Friday, February 10, 2012

Cell by Stephen King

I admit to not being a Stephen King fan, and Cell did little to change that. Any premise that involves cell phones turning people into zombies involves some risk to pull off. What could have been a biting, darkly humorous satire on society’s fixation with technology instead turns into typical zombie fare and general absurdity, though fans of King and of horror novels in general shouldn’t be disappointed.

The novel starts off with a bang in Boston, where Clayton Riddell, an artist and soon-to-be graphic novelist—and obvious mouthpiece for King’s disdain for cell phones—is waiting in line at an ice cream truck suddenly the woman standing in line before him, having been talking on her phone a second earlier, lunges at a teenage girl and rips her throat out with her teeth. Not far from this incident, a man in a business suit bites a Labrador retriever’s ear off. Clayton evades the sudden uprising of “phone-crazies” by taking cover in a nearby library, where he teams up with a man named Tom and a teenage girl, Alice, who accompany him on a dangerous odyssey to Maine to locate his ex-wife and son. During their journey they come to realize that a brain-altering phone signal known as the Pulse is responsible for morphing the population into flesh-eating, telekinetic zombies.

Needless to say King wastes no time in getting to the zombie action, which will have young fans itching to go battle zombies in their video games. Though the over-the-top nature of it all veers towards satire at times, Cell never quite decides what it wants to be: a parody with social commentary, a survival drama or a generic zombie thriller. Equally inconsistent are the characters, which are thinly drawn and lack depth beyond the archetypes of the Everyman, the Token Gay Guy and the Precocious Teen.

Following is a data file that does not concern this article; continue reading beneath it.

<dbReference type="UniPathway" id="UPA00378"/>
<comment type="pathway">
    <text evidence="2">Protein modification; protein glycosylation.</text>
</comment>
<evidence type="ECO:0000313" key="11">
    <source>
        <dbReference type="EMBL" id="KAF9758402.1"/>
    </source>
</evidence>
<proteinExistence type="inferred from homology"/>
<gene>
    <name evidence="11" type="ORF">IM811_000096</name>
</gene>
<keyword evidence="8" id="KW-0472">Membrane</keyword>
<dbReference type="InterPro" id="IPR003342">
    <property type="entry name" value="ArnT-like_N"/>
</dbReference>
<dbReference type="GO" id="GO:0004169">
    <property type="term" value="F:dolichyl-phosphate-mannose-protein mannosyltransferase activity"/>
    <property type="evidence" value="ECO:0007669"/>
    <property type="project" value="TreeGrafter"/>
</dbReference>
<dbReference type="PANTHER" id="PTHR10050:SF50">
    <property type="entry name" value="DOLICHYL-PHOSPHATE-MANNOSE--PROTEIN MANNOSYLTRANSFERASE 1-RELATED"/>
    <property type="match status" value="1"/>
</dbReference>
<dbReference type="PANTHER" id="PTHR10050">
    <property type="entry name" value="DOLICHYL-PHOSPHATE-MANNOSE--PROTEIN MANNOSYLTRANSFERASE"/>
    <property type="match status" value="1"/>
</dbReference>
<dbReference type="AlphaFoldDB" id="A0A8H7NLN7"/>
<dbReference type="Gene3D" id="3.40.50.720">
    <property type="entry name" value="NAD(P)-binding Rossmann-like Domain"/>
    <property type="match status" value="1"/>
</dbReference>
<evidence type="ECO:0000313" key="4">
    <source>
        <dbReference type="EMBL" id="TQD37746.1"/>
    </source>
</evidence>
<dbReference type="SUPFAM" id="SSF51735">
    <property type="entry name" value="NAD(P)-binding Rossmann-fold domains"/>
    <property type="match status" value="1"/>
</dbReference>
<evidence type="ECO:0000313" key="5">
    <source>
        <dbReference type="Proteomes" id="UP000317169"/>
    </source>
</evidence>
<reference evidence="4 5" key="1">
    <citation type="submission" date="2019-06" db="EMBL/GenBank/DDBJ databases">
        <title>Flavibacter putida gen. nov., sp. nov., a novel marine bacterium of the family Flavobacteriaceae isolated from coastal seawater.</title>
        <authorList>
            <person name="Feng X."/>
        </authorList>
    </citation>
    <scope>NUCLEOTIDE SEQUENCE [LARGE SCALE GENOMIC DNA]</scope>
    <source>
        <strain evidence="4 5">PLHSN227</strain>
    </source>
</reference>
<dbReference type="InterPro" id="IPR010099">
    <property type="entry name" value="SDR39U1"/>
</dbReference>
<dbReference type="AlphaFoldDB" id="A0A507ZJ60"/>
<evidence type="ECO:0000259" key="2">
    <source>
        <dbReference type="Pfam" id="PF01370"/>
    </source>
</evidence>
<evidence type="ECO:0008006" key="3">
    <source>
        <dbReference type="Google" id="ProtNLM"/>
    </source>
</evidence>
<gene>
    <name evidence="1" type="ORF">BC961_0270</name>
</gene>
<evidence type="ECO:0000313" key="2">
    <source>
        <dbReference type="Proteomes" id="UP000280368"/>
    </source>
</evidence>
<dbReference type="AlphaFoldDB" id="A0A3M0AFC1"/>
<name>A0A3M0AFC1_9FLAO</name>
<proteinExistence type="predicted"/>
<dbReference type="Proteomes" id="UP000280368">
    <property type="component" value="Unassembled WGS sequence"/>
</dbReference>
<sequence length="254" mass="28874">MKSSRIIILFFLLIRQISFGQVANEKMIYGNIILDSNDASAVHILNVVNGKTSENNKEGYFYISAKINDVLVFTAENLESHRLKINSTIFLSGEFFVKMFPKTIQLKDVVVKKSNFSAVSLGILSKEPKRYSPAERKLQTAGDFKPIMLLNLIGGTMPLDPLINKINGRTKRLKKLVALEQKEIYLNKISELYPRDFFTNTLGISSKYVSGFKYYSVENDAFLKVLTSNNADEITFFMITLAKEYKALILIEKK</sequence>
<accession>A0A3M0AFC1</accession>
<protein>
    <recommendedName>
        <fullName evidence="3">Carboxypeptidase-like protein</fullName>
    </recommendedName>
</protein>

To his credit, King does have a knack for readability, and Cell’s 384 pages zip by pretty quickly. I would recommend this for a light read, mainly for the good use of suspense and the enjoyable action sequences involving a good bout of blood and gore. Even so, be warned that the ending has drawn much criticism for being a deus ex machina, therefore is anticlimactic and thoroughly unsatisfying.

Overall Cell is not my idea of a good time, though I’m sure many readers will find it fun and entertaining. I know zombies are all the rage now (though I still struggle to understand why), and I imagine this book would make a good blockbuster film; perhaps directed by ever-indulgent Michael Bay, who is currently involved in a film by the name of Robots vs. Zombies.

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